Ray S. Walker, a life-long resident of Bigler, died at his home Friday, June 9, 2017. He was 105 years old.
Born March 13, 1912, he was the second child and oldest son of the three children of Gertrude Elizabeth (Confer) and Chester Arthur Walker.
Mr. Walker will be remembered fondly by his family for his zest for life, spirit of optimism, business acumen, entertaining storytelling, home-spun philosophy, commitment to philanthropy and total devotion to his family.
A true Renaissance man, he loved music, art, gardening, reading, travel and outdoor sports. As a youth, he was trained as a classical violinist at the Susquehanna College of Music in Clearfield.
An affinity for music resulted in his being selected as the first drum major of the Clearfield High School Marching Band in 1928.
However, the crowning accomplishment as a violinist was earning the position of concert maestro of the Penn State Philharmonic Orchestra in 1933.
Following graduation from Penn State in 1935, Mr. Walker returned home to the village of Bigler and founded the Bradford Coal Co.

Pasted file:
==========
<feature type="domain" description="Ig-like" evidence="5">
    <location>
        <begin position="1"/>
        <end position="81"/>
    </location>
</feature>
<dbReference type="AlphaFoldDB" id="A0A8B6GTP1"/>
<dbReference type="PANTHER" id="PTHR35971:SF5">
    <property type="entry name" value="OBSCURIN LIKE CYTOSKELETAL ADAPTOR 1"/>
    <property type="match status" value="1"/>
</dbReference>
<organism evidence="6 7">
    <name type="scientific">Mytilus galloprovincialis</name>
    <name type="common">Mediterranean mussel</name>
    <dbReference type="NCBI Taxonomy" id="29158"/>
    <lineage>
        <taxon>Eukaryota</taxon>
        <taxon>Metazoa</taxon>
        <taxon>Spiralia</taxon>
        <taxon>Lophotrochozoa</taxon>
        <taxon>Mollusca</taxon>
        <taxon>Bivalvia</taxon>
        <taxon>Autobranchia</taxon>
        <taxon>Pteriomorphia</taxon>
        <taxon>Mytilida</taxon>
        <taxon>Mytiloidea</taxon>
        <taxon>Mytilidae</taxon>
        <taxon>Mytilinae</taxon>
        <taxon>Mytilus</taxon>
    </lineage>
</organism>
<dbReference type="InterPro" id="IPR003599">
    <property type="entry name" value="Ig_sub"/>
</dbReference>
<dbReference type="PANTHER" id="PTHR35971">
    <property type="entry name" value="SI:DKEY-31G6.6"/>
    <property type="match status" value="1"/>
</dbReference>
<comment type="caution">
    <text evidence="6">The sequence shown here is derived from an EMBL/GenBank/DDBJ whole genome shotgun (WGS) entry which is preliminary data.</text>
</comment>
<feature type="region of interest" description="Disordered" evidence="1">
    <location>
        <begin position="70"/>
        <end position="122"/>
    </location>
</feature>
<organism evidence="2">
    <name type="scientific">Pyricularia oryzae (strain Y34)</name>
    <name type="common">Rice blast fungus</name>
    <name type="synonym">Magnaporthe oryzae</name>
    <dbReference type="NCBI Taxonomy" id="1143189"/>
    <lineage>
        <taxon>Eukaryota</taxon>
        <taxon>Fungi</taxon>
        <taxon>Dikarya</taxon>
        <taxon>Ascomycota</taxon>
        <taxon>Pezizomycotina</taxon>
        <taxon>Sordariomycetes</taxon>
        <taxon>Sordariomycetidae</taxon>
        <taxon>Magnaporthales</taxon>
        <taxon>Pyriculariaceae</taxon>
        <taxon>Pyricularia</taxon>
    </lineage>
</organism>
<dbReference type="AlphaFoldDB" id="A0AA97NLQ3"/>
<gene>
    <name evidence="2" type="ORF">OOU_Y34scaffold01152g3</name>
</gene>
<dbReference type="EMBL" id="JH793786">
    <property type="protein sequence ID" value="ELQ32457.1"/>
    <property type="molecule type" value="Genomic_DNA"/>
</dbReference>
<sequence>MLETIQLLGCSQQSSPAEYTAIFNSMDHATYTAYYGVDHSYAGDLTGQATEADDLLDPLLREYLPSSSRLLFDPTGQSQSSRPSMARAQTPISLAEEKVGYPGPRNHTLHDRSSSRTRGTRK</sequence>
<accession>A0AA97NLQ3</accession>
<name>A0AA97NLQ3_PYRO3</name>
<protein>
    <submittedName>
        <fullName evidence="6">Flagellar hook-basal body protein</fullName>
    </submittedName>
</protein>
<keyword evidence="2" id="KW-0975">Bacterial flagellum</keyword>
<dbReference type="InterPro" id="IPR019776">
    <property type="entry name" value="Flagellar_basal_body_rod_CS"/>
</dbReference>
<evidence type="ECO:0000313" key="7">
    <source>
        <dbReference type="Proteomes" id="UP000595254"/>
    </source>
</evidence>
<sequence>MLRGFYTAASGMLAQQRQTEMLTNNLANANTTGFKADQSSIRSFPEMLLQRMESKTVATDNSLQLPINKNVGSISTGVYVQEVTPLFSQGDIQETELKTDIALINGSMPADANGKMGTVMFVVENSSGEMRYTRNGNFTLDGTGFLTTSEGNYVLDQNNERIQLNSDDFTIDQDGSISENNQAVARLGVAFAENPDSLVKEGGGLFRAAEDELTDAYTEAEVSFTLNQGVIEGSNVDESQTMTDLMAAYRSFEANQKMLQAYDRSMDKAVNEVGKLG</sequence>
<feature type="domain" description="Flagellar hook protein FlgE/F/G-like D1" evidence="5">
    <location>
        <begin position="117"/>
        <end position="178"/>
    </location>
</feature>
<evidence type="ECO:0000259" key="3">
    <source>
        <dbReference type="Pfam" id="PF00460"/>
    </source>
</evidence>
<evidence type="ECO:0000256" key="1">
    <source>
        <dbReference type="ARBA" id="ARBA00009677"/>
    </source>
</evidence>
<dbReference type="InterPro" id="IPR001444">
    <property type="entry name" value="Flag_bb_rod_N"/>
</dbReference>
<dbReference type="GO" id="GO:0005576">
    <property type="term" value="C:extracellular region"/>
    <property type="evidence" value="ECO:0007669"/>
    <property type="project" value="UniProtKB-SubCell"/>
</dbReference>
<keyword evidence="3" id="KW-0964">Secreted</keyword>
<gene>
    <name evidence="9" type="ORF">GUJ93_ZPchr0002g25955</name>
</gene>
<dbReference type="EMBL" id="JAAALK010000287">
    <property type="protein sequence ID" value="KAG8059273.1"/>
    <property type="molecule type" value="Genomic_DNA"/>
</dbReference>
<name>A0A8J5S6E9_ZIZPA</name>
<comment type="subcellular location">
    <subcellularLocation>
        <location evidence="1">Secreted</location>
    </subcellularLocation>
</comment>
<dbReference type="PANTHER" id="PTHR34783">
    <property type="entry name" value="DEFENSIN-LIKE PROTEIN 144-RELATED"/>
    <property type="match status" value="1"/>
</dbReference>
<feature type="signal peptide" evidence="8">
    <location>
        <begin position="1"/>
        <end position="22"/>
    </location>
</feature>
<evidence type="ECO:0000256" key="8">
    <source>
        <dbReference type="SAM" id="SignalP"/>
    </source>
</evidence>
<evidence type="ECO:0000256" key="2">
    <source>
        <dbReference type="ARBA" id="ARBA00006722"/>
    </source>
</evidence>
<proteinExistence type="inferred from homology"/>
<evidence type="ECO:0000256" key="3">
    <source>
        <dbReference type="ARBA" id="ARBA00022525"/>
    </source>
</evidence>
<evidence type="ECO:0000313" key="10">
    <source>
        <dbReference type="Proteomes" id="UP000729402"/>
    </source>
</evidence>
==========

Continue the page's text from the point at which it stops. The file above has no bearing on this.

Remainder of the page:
In the early years, he operated the company from the dining room of his father’s home. He was handicapped by the fact that Bigler had only two multi-party phone lines available for the entire village.
However, during his 50 years at the helm of the company, he earned a reputation as an innovator and as a visionary.
The Bradford Coal Co. was the first to load a unit coal train in motion on the Pennsylvania Railroad. Today, all coal shipped by rail moves in unit trains.
He also arranged the first blasting of overburden in surface mining and used ammonium nitrate instead of dynamite. It drastically changed the economics of surface mining.
He constructed a large centralized coal preparation plant in Bigler. This allowed Bradford Coal to ship high-grade metallurgical coal used in making coking coal to steel mills worldwide.
At its peak, Bradford Coal employed 700 people. It was one of the largest coal companies in the state.
In March of 1940, he married Louise Saupp of Houtzdale, and for the next 66 years, she was his loyal life partner. Together, they formed an incredible bond based upon love and mutual respect.
They were truly each other’s best friend and worked together to build a business, raise a family, see the world and create a shared vision for how to make the world better for others.
Following their marriage, they purchased a home and 10 acres in Bigler. Over the years, what was once a dumping ground for the local brick factory was transformed into the Walker Gardens.